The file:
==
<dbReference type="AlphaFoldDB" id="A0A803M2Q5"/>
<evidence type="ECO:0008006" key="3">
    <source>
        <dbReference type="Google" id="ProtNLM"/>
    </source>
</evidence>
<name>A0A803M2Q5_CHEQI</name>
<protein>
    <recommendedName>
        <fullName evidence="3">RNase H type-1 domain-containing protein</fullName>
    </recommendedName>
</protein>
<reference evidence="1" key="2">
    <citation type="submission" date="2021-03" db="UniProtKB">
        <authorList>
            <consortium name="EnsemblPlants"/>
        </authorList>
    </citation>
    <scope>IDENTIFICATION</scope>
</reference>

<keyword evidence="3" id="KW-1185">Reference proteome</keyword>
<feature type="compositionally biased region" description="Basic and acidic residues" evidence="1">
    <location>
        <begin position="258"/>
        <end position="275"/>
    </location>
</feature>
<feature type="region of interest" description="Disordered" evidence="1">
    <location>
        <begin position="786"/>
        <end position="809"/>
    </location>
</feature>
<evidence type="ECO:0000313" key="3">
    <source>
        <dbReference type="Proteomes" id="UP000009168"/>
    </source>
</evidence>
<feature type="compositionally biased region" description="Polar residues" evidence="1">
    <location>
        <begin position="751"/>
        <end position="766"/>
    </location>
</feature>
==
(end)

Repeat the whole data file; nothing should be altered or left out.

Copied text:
<dbReference type="AlphaFoldDB" id="A0A803M2Q5"/>
<evidence type="ECO:0008006" key="3">
    <source>
        <dbReference type="Google" id="ProtNLM"/>
    </source>
</evidence>
<name>A0A803M2Q5_CHEQI</name>
<protein>
    <recommendedName>
        <fullName evidence="3">RNase H type-1 domain-containing protein</fullName>
    </recommendedName>
</protein>
<reference evidence="1" key="2">
    <citation type="submission" date="2021-03" db="UniProtKB">
        <authorList>
            <consortium name="EnsemblPlants"/>
        </authorList>
    </citation>
    <scope>IDENTIFICATION</scope>
</reference>

<keyword evidence="3" id="KW-1185">Reference proteome</keyword>
<feature type="compositionally biased region" description="Basic and acidic residues" evidence="1">
    <location>
        <begin position="258"/>
        <end position="275"/>
    </location>
</feature>
<feature type="region of interest" description="Disordered" evidence="1">
    <location>
        <begin position="786"/>
        <end position="809"/>
    </location>
</feature>
<evidence type="ECO:0000313" key="3">
    <source>
        <dbReference type="Proteomes" id="UP000009168"/>
    </source>
</evidence>
<feature type="compositionally biased region" description="Polar residues" evidence="1">
    <location>
        <begin position="751"/>
        <end position="766"/>
    </location>
</feature>